Celebrating 85 Years of the Garden: Current State of the Garden's Collection | Desert Botanical Garden


Every botanical garden has an origin story. The story tells how the garden came to be where it is, the passions of the founders, the purpose for its being and the original plants.

A1) George Lindsay_Blog

Desert Botanical Garden’s origin story also includes the serendipitous recruitment of its first director. George Lindsay, a young scientist at the very outset of what became a storied career, agreed to lead the Garden for its first year, only. But, in that single year he set the stage for a plant collection that has grown in size, stature, renown and that continues to serve the Garden’s mission pillars, “education, research, exhibition and conservation of desert plants.” 

Dr. Edward (Ted) Anderson

Two botanists make significant contributions to cactus and agave collections

Dr. Howard Scott Gentry joined the Garden’s research department in 1971 after an already lengthy career exploring plants for the USDA through North and Central America, South Asia, and part of Africa, and before that studied the diversity of plants and animals in Mexico and the U.S. Southwest. At the Garden, Gentry spent over a decade focused on the genus Agave, culminating in publication of “Agaves of Continental North America,” touted as “an indispensable guide to agaves.” He expanded the Garden’s agave collection during this time and realized a goal suggested by the superintendent of the Huntington Gardens in California to George Lindsay— to build an extensive collection of agaves from which a monograph of the genus might be published. 
Gentry made another significant contribution to the Garden … he hired Wendy Hodgson to illustrate his book about agaves. Wendy has been with the Garden for 50 years  since and has become a preeminent botanist in her own right, and an expert in the agave family. Dr. Edward (Ted) Anderson joined the Garden’s research department in 1992 as senior research botanist. He was regarded as “one of the greatest students of Cactaceae of the 20th century.” Anderson’s magnum opus, “The Cactus Family” was published just weeks before his death in 2001. A treasure trove of valuable scientific information on cactus, including more than 10,000 slides of cactus in the wild, were left by Anderson to the Garden. Hundreds of cactus collected by Anderson are still alive in the Garden today.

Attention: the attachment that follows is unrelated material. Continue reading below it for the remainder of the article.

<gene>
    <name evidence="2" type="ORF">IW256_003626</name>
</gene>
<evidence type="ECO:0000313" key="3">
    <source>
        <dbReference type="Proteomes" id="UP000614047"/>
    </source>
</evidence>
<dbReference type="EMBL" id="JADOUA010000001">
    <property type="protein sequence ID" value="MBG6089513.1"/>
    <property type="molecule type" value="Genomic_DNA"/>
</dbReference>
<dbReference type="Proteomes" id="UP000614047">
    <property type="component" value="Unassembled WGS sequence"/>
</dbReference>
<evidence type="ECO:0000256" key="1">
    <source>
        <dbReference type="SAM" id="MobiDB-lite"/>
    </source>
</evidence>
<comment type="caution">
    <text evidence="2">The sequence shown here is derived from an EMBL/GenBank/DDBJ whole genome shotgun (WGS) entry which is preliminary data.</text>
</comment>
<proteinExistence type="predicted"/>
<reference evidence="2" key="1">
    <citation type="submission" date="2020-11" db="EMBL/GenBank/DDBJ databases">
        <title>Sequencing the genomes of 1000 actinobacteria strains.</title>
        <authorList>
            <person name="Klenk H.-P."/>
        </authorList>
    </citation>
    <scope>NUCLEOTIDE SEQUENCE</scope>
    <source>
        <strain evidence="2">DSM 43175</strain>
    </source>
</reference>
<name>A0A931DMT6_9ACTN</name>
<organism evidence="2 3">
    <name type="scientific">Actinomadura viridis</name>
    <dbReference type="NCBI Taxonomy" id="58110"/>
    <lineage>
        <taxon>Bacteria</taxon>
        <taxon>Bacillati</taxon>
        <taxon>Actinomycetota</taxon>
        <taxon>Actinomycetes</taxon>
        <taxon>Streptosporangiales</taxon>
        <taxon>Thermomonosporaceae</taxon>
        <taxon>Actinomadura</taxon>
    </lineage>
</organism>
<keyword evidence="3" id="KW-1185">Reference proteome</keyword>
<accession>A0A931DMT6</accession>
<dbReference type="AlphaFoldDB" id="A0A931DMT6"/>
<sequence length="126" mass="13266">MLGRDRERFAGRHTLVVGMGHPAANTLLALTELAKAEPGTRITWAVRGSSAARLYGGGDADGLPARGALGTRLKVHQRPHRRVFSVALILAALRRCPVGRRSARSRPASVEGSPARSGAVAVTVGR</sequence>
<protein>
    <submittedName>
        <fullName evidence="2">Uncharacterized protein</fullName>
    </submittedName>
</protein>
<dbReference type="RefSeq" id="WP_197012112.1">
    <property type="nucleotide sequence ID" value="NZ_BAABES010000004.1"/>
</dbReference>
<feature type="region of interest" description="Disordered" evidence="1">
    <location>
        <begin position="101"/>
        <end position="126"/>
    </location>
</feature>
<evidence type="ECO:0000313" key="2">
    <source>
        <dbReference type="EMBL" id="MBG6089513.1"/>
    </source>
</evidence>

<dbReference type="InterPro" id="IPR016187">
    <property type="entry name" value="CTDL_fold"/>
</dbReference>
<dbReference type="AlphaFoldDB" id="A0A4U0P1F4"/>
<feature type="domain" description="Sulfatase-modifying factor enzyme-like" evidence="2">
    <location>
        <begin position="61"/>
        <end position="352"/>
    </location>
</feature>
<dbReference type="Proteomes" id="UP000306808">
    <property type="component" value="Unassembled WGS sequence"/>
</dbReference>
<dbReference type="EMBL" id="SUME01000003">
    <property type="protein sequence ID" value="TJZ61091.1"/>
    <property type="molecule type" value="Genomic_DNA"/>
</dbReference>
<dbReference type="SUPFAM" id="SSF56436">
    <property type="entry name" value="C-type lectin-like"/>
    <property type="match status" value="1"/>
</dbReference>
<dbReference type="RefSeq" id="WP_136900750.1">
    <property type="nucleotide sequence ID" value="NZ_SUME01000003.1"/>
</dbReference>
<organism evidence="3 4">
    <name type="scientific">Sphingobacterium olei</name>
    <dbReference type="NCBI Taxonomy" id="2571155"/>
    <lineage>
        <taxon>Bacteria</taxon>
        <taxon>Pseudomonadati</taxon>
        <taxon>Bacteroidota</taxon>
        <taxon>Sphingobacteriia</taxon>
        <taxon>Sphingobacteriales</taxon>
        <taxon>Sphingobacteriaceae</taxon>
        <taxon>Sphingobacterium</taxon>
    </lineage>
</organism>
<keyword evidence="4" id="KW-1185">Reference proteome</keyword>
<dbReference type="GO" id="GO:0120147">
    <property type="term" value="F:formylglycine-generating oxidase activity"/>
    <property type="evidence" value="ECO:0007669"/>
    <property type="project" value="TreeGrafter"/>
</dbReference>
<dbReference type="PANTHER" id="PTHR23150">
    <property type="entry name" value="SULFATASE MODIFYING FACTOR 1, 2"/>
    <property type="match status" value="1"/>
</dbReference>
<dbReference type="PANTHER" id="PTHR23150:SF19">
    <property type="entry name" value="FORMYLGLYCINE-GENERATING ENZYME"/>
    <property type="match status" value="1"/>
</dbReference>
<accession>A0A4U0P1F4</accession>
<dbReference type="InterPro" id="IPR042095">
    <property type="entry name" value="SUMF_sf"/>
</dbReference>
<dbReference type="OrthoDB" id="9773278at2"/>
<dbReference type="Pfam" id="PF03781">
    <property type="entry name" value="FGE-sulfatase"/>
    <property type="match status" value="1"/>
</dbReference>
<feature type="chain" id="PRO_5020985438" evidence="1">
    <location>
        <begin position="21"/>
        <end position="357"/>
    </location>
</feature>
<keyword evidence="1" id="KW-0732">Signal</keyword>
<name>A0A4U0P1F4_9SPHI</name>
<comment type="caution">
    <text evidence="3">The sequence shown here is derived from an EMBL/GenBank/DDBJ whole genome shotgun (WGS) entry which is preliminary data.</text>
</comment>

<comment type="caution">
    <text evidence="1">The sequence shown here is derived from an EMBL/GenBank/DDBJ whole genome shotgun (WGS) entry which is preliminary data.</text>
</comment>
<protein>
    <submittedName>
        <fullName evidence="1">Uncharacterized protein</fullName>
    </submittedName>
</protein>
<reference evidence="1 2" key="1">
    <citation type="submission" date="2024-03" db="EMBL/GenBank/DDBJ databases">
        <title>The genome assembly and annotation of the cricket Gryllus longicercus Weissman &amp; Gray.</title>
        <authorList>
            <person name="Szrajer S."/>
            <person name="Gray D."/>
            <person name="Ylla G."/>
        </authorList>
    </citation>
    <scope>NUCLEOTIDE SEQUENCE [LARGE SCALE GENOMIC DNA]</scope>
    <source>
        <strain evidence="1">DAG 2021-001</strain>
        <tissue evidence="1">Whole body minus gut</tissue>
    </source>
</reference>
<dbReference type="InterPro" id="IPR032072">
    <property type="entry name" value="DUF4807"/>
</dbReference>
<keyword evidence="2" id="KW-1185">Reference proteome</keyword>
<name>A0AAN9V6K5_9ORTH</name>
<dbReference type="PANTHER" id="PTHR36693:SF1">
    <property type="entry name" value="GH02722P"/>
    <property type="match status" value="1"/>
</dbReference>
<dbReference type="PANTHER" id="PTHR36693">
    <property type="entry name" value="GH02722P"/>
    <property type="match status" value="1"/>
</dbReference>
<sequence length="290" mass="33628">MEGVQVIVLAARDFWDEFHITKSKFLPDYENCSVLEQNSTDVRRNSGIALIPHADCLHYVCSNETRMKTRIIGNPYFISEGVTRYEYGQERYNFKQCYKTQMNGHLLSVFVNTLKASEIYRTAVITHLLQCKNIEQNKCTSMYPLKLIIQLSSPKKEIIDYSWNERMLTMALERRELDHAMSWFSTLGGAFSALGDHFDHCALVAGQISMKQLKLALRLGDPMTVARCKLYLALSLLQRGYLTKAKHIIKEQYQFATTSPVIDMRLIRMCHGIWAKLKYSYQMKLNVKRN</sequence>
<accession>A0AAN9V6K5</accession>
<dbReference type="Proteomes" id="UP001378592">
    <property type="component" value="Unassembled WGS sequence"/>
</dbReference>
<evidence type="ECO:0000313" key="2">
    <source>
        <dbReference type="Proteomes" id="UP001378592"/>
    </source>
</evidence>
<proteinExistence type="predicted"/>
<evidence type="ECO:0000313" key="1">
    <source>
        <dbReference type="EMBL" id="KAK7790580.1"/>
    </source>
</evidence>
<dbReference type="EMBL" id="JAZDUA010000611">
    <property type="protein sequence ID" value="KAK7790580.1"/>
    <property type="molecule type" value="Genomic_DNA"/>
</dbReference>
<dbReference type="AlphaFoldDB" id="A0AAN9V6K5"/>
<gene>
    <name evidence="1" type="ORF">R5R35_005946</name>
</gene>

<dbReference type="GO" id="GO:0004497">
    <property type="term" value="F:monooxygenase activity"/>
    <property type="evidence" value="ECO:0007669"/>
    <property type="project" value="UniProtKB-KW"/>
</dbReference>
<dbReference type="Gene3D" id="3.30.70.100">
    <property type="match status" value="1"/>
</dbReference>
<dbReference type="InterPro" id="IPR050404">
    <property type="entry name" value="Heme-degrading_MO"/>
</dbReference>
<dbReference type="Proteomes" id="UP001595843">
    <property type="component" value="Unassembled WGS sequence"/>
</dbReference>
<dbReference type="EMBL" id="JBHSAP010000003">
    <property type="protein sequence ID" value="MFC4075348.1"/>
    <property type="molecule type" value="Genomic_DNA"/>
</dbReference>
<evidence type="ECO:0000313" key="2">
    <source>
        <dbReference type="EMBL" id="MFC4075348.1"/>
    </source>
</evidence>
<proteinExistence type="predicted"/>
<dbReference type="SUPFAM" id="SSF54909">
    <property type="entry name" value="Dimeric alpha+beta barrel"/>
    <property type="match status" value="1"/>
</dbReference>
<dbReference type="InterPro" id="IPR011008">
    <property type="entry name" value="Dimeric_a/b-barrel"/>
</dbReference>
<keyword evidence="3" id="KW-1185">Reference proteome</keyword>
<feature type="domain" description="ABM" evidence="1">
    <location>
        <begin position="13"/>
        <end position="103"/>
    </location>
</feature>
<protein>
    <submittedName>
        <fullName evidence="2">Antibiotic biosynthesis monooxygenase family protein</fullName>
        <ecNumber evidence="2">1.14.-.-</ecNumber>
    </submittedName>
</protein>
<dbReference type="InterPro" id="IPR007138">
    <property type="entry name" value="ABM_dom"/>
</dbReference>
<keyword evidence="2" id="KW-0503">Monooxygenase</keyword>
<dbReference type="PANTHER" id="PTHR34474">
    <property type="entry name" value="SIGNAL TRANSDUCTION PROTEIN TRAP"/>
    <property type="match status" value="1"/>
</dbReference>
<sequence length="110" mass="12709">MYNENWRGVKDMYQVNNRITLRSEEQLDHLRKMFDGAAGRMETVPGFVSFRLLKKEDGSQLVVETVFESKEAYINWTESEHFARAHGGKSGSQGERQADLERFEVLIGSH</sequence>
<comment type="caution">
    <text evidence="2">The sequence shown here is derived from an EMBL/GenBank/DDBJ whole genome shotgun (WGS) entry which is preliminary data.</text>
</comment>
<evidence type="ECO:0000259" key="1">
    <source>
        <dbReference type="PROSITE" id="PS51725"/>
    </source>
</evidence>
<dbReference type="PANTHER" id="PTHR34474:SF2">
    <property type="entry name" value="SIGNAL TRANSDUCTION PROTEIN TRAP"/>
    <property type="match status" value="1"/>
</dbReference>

Green Medicine

National Collections

In 2010, with 70 years of additions, including the contributions by Anderson and Gentry, the Garden’s cactus and agave family living collections were already highly regarded as amongst the most impressive in the world. The validity of that status was then formalized when National Collection status was conferred by what was then the North American Plant Collections Consortium (now the Plant Collections Network), part of the American Public Gardens Association. This designation recognizes the Garden’s long commitment to these plant families, the horticultural care and propagation of these plants and the maintenance of accurate accessions records. As part of holding accredited collections, the Garden makes plant material available for taxonomic studies and many other types of research. 

Cactus Leather Bags

Echinocereus engelmannii seedlings

A Bold New Goal

The Garden set a a bold new goal in its most recent strategic plan, published in 2019. The objective is to build the most complete collections of the cactus and agave families. The plan is to have all the known species of these families as living plants in the Garden, as well as herbarium specimens, seed collections, images and DNA samples. The pandemic slowed progress on the goal, but staff continued the pace again in 2022 with a collecting expedition to Mexico. The work hasn’t stopped since.

Take a look at some of the accomplishments: